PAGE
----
We intend to actively develop trade and economic ties within the association. The BRICS member countries' share in Russian foreign trade is rising steadily: last year it was 12.5%, but in the first quarter of this year it has reached 13.1%. Despite international economy instability, the volume of the BRICS countries' mutual trade is increasing (in 2013, it was over $300 billion).
It is in our common interest to use the complementarity of national economies to the maximum. This is a market with almost three billion consumers. The BRICS countries have unique natural resources and a substantial technological, financial and industrial potential.
On Russia's initiative a BRICS Economic Cooperation Strategy is being drafted at the moment. It will focus on creating preconditions for accelerated economic development and strengthening the international competitiveness of our countries, the expansion and diversification of trade relations, and ensuring interaction for innovative growth. A number of prospective cooperation ventures are being studied to make sure the document is backed by concrete investment projects.
I will note that last year our countries' businesses established the BRICS Business Council. This institution is still to fully realise its potential, but we have already started work to identify and eliminate barriers that impede business interaction within of the association.
It is clear that all the BRICS economies need serious infrastructure modernisation. Our initiative to establish the development bank is aimed at expanding cooperation in this sphere. In the year since the Durban Summit, we have managed to achieve significant progress in this direction. In the near future, we expect to finalise all the remaining issues and we will be able to use this Bank's potential to realise major projects in our countries.
Another important initiative that is underway is creating a BRICS pool of foreign currency reserves. It will become a safety net to help us form a joint response to economic challenges.
I would like to emphasise that both the development bank and the foreign currency reserves pool are practical steps for our countries, intended to strengthen international financial architecture and to make it more balanced and just.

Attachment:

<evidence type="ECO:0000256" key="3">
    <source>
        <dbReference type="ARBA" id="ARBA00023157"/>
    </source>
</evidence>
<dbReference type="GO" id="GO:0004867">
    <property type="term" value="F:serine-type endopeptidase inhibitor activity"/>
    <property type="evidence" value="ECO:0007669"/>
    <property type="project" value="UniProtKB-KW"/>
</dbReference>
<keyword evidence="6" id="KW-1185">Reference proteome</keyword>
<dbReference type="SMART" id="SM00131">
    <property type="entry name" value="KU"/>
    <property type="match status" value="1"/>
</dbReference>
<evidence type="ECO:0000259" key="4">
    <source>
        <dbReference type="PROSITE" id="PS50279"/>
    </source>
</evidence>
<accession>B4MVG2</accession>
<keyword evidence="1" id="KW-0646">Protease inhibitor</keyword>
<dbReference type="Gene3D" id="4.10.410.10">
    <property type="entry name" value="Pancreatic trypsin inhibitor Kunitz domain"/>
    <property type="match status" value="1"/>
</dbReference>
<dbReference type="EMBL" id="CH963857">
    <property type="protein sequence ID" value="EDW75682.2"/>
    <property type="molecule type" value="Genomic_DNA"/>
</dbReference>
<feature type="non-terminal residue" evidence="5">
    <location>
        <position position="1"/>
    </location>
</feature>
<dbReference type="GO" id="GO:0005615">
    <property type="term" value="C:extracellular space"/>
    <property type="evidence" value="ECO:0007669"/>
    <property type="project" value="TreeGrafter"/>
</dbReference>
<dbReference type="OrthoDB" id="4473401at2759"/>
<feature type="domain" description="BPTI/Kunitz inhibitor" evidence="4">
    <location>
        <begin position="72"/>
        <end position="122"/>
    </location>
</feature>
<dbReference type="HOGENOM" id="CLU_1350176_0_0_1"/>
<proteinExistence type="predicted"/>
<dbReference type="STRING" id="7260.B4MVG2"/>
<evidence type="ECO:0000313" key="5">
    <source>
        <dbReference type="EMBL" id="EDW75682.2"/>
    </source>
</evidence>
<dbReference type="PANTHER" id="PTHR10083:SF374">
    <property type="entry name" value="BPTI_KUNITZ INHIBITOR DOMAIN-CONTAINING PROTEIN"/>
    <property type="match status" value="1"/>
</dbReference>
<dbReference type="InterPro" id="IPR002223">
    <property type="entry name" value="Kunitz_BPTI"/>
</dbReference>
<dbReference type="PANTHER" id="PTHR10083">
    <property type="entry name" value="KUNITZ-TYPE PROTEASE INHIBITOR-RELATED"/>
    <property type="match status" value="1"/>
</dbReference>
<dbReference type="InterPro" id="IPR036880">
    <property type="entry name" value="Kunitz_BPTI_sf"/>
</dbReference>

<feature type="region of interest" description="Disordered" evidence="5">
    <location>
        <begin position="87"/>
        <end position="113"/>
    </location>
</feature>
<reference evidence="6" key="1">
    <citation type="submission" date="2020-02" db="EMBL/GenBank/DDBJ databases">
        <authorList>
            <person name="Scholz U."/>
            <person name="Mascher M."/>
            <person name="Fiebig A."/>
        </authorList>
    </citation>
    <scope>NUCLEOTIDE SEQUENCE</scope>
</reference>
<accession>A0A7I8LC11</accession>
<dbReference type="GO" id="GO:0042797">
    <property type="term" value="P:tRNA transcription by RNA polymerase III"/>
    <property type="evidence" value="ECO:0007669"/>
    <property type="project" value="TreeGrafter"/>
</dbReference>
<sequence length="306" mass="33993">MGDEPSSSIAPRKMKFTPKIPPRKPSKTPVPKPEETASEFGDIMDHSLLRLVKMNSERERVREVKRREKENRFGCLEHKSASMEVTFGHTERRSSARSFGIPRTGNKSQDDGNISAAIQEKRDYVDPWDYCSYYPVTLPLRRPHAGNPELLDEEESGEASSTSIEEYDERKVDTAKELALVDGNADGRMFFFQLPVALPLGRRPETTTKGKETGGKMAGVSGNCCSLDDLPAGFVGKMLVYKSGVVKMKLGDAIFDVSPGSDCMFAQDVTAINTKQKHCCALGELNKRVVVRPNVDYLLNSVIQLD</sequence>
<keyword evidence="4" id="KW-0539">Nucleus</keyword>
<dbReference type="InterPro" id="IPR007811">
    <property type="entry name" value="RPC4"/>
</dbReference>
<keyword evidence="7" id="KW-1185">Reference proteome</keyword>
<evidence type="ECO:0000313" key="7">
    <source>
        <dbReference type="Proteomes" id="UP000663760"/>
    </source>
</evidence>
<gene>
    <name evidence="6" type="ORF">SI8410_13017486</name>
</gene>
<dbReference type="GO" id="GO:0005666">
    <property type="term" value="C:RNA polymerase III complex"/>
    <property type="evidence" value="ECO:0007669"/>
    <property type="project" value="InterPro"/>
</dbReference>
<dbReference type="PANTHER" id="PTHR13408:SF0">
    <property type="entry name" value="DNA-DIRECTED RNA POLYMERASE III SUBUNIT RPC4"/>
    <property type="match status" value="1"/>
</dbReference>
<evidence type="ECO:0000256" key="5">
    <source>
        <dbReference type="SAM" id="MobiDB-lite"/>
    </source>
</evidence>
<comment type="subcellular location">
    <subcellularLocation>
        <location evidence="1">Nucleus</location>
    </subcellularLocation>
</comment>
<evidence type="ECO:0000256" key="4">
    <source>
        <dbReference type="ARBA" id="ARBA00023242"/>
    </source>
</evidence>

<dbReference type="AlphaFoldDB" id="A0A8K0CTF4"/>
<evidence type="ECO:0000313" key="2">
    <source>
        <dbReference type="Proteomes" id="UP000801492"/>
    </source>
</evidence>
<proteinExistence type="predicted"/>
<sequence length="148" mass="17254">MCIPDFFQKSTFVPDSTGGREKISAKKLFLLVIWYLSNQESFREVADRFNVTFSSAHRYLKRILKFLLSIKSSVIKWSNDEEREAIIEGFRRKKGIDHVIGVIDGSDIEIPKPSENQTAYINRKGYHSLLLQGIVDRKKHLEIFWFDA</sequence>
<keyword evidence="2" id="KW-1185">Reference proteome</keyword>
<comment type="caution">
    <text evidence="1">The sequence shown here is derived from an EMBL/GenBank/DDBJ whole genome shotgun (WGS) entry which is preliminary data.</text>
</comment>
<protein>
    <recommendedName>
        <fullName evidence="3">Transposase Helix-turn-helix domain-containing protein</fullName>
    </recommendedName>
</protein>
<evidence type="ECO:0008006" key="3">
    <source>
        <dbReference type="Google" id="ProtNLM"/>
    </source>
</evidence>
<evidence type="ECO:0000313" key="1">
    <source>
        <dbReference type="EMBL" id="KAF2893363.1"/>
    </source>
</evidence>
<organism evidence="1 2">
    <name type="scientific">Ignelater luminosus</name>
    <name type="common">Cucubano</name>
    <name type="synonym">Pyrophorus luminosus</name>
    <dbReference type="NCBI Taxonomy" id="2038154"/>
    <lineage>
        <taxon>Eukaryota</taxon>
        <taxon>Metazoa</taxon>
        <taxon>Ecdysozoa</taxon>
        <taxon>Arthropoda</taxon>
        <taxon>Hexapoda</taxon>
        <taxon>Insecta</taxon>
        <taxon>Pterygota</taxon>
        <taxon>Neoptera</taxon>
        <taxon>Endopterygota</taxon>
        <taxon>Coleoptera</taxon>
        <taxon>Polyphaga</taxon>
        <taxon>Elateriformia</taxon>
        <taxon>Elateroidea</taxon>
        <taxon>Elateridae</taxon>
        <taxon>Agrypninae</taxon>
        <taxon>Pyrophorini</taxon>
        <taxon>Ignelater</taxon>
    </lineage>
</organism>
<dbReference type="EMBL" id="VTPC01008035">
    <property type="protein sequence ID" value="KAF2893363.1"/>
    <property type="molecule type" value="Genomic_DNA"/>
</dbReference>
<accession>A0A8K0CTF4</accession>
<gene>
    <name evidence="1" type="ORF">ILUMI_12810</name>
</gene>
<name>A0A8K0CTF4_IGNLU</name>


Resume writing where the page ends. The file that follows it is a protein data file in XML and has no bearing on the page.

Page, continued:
The BRICS countries have shared attitudes towards other modern challenges in the economy, including the prompt completion of the Doha Round of trade negotiations, creating a more just global trade system and ensuring transparency in regional trade agreements.
How solid can a union be if the majority of them do not have common borders?
In the modern world the factor of common borders does not play a defining role. On the contrary, global processes encourage us to join efforts as challenges and problems become shared. In the BRICS case we see a whole set of coinciding strategic interests.
First, this is the common intention to reform the international monetary and financial system. In the present form it is unjust to the BRICS countries and to new economies in general. The international monetary system itself depends a lot on the US dollar, or, to be precise, on the monetary and financial policy of the US authorities. The BRICS countries want to change this.
Another long-term common interest of the association's members is strengthening the rule of international law and the UN's leading role in the international system. To be honest, without Russia's and China's principled position on Syria in the Security Council the events in that country would have followed the Libyan and Iraqi scenario.
The BRICS countries intend to strengthen the political element of our cooperation. That is why we will develop the practice of mutual consultations and joint actions in international organisations, first of all, in the UN. In the long term, we will create a virtual BRICS secretariat. At the same time, I would like to stress that we do not have any plans to form a BRICS military and political alliance.